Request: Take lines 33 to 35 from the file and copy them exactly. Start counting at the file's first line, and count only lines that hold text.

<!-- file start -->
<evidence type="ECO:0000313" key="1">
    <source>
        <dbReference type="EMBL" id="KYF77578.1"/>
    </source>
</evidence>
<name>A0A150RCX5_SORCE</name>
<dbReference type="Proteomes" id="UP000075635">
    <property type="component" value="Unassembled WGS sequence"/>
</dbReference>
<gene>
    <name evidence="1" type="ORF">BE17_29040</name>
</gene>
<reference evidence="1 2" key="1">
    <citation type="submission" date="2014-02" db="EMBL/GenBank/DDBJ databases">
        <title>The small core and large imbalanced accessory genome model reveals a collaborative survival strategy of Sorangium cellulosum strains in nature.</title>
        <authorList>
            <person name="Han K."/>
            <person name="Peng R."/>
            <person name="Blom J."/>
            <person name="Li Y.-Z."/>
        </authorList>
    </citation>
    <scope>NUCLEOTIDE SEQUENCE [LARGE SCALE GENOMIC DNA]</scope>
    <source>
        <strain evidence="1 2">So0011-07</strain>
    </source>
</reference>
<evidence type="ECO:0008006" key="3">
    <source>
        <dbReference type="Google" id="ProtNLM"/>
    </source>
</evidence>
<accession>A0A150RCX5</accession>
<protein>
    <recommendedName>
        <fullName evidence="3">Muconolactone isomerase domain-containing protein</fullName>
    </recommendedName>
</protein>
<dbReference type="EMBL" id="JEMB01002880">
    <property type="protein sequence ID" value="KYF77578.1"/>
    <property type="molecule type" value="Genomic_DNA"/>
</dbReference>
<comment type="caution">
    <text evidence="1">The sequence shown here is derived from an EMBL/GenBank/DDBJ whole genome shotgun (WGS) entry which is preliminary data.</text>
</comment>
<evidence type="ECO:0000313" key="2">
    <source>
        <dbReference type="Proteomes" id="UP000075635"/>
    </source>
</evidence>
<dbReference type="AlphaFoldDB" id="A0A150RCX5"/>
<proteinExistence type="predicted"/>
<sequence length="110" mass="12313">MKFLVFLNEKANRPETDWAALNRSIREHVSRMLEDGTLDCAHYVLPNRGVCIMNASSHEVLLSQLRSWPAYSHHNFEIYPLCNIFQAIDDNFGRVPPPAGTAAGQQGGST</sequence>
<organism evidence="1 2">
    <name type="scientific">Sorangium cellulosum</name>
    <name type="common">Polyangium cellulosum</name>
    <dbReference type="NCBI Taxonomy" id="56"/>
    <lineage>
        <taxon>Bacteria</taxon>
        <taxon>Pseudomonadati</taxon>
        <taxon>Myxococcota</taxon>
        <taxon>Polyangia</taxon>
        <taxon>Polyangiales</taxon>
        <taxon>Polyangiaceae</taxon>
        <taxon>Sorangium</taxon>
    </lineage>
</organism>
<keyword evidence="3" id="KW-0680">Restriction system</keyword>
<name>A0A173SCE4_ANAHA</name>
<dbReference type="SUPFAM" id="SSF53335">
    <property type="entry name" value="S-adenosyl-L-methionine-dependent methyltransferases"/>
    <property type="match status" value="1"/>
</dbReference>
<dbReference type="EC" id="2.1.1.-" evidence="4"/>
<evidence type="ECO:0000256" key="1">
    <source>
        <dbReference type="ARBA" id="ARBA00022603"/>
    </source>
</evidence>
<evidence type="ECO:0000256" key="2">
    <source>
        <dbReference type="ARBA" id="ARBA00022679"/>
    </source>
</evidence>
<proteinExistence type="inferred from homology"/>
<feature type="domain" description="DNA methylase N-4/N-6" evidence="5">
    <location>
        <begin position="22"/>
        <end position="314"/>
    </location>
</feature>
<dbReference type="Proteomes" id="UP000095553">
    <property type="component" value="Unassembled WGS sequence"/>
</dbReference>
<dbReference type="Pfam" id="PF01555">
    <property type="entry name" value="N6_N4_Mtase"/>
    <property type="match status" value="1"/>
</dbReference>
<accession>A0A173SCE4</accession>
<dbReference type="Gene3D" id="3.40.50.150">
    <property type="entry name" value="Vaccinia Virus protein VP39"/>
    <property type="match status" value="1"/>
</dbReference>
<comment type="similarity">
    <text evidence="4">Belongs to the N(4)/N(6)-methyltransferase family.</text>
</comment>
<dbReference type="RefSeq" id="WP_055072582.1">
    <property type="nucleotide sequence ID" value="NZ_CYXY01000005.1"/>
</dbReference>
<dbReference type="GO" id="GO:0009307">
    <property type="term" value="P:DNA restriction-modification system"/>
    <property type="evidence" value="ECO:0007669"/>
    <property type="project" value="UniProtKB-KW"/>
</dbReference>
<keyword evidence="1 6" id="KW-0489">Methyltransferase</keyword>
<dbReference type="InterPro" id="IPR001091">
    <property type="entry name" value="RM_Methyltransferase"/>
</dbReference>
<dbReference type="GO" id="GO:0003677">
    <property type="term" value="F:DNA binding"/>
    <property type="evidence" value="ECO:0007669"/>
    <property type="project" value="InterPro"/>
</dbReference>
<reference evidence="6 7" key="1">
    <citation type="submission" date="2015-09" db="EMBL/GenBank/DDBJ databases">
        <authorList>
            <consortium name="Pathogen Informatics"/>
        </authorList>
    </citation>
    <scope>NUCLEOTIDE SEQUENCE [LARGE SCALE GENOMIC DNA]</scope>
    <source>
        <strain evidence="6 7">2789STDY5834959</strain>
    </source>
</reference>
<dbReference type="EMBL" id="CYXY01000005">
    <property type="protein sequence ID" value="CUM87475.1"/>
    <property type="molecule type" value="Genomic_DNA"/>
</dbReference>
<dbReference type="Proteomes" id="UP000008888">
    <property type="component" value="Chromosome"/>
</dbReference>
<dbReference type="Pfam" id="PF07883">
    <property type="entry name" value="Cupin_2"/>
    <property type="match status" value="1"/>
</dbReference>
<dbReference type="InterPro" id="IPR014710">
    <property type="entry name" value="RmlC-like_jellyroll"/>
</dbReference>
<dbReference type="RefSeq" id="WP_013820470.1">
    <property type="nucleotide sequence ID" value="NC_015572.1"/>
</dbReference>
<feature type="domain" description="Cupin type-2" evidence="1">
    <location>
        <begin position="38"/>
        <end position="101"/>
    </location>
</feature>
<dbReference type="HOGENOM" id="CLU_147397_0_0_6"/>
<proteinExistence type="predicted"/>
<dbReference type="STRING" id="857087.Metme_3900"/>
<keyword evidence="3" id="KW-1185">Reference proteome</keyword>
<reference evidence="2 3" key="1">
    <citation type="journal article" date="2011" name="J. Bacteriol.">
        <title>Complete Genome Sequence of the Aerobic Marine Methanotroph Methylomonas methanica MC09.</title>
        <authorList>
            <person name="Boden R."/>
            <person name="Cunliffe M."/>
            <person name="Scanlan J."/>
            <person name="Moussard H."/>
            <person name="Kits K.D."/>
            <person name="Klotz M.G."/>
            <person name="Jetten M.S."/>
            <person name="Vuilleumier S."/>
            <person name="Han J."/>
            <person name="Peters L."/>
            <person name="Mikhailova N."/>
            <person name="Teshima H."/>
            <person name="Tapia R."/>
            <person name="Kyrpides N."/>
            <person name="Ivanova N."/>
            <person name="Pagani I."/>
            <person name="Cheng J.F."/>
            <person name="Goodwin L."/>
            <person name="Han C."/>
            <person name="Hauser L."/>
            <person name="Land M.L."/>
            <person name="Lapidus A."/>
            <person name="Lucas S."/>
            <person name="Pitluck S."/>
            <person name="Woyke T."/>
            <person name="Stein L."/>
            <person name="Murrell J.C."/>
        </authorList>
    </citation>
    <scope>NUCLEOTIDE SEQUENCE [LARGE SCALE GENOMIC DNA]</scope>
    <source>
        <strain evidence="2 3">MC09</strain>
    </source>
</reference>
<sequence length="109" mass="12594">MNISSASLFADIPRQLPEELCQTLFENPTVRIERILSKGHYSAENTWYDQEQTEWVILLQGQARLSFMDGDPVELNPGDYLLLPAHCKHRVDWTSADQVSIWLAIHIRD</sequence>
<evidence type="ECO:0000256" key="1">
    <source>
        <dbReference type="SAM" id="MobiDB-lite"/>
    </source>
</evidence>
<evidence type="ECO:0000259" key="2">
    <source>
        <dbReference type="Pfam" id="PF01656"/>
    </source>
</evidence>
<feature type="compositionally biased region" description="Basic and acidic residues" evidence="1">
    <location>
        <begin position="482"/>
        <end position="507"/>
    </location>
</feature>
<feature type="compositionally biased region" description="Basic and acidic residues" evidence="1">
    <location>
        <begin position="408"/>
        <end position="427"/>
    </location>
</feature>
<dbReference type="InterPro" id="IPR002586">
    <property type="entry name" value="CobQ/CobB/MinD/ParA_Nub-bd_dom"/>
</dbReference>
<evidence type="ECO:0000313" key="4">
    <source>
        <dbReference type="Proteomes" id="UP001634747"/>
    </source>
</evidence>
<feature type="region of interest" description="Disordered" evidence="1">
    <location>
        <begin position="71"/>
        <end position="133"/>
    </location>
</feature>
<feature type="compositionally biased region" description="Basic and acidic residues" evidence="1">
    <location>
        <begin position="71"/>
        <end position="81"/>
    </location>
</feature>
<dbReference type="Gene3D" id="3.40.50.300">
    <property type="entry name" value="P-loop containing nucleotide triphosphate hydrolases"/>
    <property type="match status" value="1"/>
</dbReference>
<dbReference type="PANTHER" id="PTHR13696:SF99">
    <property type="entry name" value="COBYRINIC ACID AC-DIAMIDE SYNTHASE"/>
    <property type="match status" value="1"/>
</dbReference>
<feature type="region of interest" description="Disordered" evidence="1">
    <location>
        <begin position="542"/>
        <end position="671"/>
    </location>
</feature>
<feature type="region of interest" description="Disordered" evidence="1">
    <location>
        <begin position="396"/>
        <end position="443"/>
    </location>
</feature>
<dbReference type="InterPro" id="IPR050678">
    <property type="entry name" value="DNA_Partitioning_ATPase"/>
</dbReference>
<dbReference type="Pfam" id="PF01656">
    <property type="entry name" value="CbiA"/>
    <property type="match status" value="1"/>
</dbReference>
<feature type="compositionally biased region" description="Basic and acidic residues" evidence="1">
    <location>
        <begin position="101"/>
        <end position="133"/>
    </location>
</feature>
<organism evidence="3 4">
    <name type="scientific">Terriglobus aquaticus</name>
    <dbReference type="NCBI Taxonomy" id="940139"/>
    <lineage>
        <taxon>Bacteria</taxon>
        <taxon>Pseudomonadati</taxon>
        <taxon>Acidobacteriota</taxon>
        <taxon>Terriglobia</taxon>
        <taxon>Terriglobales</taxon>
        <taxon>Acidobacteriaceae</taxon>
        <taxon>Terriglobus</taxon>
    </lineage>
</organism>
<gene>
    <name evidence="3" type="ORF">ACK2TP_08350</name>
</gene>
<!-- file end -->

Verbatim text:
<accession>A0A150RCX5</accession>
<protein>
    <recommendedName>